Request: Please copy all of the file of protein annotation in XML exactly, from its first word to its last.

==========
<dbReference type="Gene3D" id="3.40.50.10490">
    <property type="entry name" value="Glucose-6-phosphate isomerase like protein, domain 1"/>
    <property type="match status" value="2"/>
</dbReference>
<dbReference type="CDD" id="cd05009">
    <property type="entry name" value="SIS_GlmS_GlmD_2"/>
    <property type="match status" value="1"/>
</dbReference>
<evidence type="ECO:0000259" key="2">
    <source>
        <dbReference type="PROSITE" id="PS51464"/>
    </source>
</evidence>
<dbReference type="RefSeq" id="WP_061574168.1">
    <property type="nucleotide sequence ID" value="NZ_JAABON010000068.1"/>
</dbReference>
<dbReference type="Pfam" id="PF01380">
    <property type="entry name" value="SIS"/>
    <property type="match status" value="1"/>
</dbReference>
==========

<dbReference type="Gene3D" id="3.40.50.10490">
    <property type="entry name" value="Glucose-6-phosphate isomerase like protein, domain 1"/>
    <property type="match status" value="2"/>
</dbReference>
<dbReference type="CDD" id="cd05009">
    <property type="entry name" value="SIS_GlmS_GlmD_2"/>
    <property type="match status" value="1"/>
</dbReference>
<evidence type="ECO:0000259" key="2">
    <source>
        <dbReference type="PROSITE" id="PS51464"/>
    </source>
</evidence>
<dbReference type="RefSeq" id="WP_061574168.1">
    <property type="nucleotide sequence ID" value="NZ_JAABON010000068.1"/>
</dbReference>
<dbReference type="Pfam" id="PF01380">
    <property type="entry name" value="SIS"/>
    <property type="match status" value="1"/>
</dbReference>